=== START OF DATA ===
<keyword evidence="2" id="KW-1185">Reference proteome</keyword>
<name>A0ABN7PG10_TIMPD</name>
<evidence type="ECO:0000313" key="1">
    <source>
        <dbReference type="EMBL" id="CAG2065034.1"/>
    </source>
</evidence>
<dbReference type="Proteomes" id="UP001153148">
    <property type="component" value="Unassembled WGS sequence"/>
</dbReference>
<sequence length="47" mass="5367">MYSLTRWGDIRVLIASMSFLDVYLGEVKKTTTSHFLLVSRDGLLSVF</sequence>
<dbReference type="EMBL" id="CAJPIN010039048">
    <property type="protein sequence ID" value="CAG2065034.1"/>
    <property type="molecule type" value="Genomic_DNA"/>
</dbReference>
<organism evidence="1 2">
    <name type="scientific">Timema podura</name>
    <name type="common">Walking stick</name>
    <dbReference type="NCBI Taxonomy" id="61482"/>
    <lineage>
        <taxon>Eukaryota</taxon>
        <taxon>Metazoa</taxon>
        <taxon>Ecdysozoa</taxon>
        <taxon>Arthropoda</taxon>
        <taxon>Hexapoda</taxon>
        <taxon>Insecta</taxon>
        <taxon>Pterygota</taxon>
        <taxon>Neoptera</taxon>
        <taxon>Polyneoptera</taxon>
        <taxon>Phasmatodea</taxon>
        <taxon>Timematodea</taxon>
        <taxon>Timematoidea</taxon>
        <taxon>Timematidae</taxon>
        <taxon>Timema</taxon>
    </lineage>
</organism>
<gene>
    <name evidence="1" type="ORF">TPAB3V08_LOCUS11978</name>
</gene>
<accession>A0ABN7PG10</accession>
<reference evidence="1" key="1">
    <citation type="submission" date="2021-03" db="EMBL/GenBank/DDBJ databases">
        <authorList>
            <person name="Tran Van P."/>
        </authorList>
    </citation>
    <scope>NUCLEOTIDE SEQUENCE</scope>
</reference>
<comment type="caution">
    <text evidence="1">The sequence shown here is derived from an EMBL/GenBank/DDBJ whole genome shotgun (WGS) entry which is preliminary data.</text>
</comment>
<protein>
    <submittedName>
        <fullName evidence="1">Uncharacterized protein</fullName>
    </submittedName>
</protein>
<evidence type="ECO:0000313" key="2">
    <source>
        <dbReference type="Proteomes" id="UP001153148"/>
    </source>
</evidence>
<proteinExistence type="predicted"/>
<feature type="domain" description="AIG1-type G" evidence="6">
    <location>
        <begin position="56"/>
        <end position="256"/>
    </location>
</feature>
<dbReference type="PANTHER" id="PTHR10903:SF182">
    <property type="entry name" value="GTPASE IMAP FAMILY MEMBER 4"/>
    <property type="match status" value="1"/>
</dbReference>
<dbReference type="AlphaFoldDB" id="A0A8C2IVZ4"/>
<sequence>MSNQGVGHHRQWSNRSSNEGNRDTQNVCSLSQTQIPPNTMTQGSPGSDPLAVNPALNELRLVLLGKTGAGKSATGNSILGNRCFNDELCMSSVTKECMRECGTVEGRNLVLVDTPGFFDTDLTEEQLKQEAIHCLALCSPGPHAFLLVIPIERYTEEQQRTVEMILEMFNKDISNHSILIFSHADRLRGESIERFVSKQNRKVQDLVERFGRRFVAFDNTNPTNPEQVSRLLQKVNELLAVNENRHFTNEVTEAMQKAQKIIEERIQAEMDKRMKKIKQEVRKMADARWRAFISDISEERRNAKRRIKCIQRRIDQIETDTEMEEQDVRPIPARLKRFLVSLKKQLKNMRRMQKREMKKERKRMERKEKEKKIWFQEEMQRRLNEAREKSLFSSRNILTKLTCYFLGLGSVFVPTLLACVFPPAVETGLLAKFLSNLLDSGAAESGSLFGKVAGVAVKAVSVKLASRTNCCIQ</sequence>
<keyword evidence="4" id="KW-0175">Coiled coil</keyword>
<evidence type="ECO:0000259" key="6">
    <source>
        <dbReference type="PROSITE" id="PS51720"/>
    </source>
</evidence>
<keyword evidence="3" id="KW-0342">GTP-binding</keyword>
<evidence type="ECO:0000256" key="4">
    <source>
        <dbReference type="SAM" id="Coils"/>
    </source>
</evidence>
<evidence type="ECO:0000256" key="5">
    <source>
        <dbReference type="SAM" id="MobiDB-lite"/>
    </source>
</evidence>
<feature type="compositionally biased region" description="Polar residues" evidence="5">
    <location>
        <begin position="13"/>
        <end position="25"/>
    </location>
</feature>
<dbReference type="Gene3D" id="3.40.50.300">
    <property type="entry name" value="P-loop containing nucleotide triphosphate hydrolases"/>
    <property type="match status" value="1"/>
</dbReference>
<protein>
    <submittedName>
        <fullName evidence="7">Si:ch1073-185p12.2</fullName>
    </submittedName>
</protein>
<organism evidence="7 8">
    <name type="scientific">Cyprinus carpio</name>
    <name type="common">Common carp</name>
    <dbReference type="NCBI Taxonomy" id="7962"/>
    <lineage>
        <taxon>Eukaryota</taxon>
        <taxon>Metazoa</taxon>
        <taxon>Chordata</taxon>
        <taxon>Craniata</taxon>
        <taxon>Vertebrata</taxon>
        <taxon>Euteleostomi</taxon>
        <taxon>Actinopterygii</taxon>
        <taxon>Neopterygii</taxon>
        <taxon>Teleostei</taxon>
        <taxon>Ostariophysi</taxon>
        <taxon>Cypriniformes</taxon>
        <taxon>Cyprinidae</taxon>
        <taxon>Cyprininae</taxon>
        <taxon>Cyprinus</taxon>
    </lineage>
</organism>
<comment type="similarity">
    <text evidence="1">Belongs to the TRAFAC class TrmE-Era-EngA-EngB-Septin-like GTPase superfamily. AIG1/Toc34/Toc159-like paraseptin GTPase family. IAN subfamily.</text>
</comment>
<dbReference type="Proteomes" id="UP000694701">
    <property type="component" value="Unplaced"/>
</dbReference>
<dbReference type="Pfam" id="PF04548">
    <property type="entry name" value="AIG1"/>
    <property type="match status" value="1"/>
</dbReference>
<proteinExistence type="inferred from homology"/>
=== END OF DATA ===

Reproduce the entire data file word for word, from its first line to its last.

<keyword evidence="2" id="KW-1185">Reference proteome</keyword>
<name>A0ABN7PG10_TIMPD</name>
<evidence type="ECO:0000313" key="1">
    <source>
        <dbReference type="EMBL" id="CAG2065034.1"/>
    </source>
</evidence>
<dbReference type="Proteomes" id="UP001153148">
    <property type="component" value="Unassembled WGS sequence"/>
</dbReference>
<sequence length="47" mass="5367">MYSLTRWGDIRVLIASMSFLDVYLGEVKKTTTSHFLLVSRDGLLSVF</sequence>
<dbReference type="EMBL" id="CAJPIN010039048">
    <property type="protein sequence ID" value="CAG2065034.1"/>
    <property type="molecule type" value="Genomic_DNA"/>
</dbReference>
<organism evidence="1 2">
    <name type="scientific">Timema podura</name>
    <name type="common">Walking stick</name>
    <dbReference type="NCBI Taxonomy" id="61482"/>
    <lineage>
        <taxon>Eukaryota</taxon>
        <taxon>Metazoa</taxon>
        <taxon>Ecdysozoa</taxon>
        <taxon>Arthropoda</taxon>
        <taxon>Hexapoda</taxon>
        <taxon>Insecta</taxon>
        <taxon>Pterygota</taxon>
        <taxon>Neoptera</taxon>
        <taxon>Polyneoptera</taxon>
        <taxon>Phasmatodea</taxon>
        <taxon>Timematodea</taxon>
        <taxon>Timematoidea</taxon>
        <taxon>Timematidae</taxon>
        <taxon>Timema</taxon>
    </lineage>
</organism>
<gene>
    <name evidence="1" type="ORF">TPAB3V08_LOCUS11978</name>
</gene>
<accession>A0ABN7PG10</accession>
<reference evidence="1" key="1">
    <citation type="submission" date="2021-03" db="EMBL/GenBank/DDBJ databases">
        <authorList>
            <person name="Tran Van P."/>
        </authorList>
    </citation>
    <scope>NUCLEOTIDE SEQUENCE</scope>
</reference>
<comment type="caution">
    <text evidence="1">The sequence shown here is derived from an EMBL/GenBank/DDBJ whole genome shotgun (WGS) entry which is preliminary data.</text>
</comment>
<protein>
    <submittedName>
        <fullName evidence="1">Uncharacterized protein</fullName>
    </submittedName>
</protein>
<evidence type="ECO:0000313" key="2">
    <source>
        <dbReference type="Proteomes" id="UP001153148"/>
    </source>
</evidence>
<proteinExistence type="predicted"/>
<feature type="domain" description="AIG1-type G" evidence="6">
    <location>
        <begin position="56"/>
        <end position="256"/>
    </location>
</feature>
<dbReference type="PANTHER" id="PTHR10903:SF182">
    <property type="entry name" value="GTPASE IMAP FAMILY MEMBER 4"/>
    <property type="match status" value="1"/>
</dbReference>
<dbReference type="AlphaFoldDB" id="A0A8C2IVZ4"/>
<sequence>MSNQGVGHHRQWSNRSSNEGNRDTQNVCSLSQTQIPPNTMTQGSPGSDPLAVNPALNELRLVLLGKTGAGKSATGNSILGNRCFNDELCMSSVTKECMRECGTVEGRNLVLVDTPGFFDTDLTEEQLKQEAIHCLALCSPGPHAFLLVIPIERYTEEQQRTVEMILEMFNKDISNHSILIFSHADRLRGESIERFVSKQNRKVQDLVERFGRRFVAFDNTNPTNPEQVSRLLQKVNELLAVNENRHFTNEVTEAMQKAQKIIEERIQAEMDKRMKKIKQEVRKMADARWRAFISDISEERRNAKRRIKCIQRRIDQIETDTEMEEQDVRPIPARLKRFLVSLKKQLKNMRRMQKREMKKERKRMERKEKEKKIWFQEEMQRRLNEAREKSLFSSRNILTKLTCYFLGLGSVFVPTLLACVFPPAVETGLLAKFLSNLLDSGAAESGSLFGKVAGVAVKAVSVKLASRTNCCIQ</sequence>
<keyword evidence="4" id="KW-0175">Coiled coil</keyword>
<evidence type="ECO:0000259" key="6">
    <source>
        <dbReference type="PROSITE" id="PS51720"/>
    </source>
</evidence>
<keyword evidence="3" id="KW-0342">GTP-binding</keyword>
<evidence type="ECO:0000256" key="4">
    <source>
        <dbReference type="SAM" id="Coils"/>
    </source>
</evidence>
<evidence type="ECO:0000256" key="5">
    <source>
        <dbReference type="SAM" id="MobiDB-lite"/>
    </source>
</evidence>
<feature type="compositionally biased region" description="Polar residues" evidence="5">
    <location>
        <begin position="13"/>
        <end position="25"/>
    </location>
</feature>
<dbReference type="Gene3D" id="3.40.50.300">
    <property type="entry name" value="P-loop containing nucleotide triphosphate hydrolases"/>
    <property type="match status" value="1"/>
</dbReference>
<protein>
    <submittedName>
        <fullName evidence="7">Si:ch1073-185p12.2</fullName>
    </submittedName>
</protein>
<organism evidence="7 8">
    <name type="scientific">Cyprinus carpio</name>
    <name type="common">Common carp</name>
    <dbReference type="NCBI Taxonomy" id="7962"/>
    <lineage>
        <taxon>Eukaryota</taxon>
        <taxon>Metazoa</taxon>
        <taxon>Chordata</taxon>
        <taxon>Craniata</taxon>
        <taxon>Vertebrata</taxon>
        <taxon>Euteleostomi</taxon>
        <taxon>Actinopterygii</taxon>
        <taxon>Neopterygii</taxon>
        <taxon>Teleostei</taxon>
        <taxon>Ostariophysi</taxon>
        <taxon>Cypriniformes</taxon>
        <taxon>Cyprinidae</taxon>
        <taxon>Cyprininae</taxon>
        <taxon>Cyprinus</taxon>
    </lineage>
</organism>
<comment type="similarity">
    <text evidence="1">Belongs to the TRAFAC class TrmE-Era-EngA-EngB-Septin-like GTPase superfamily. AIG1/Toc34/Toc159-like paraseptin GTPase family. IAN subfamily.</text>
</comment>
<dbReference type="Proteomes" id="UP000694701">
    <property type="component" value="Unplaced"/>
</dbReference>
<dbReference type="Pfam" id="PF04548">
    <property type="entry name" value="AIG1"/>
    <property type="match status" value="1"/>
</dbReference>
<proteinExistence type="inferred from homology"/>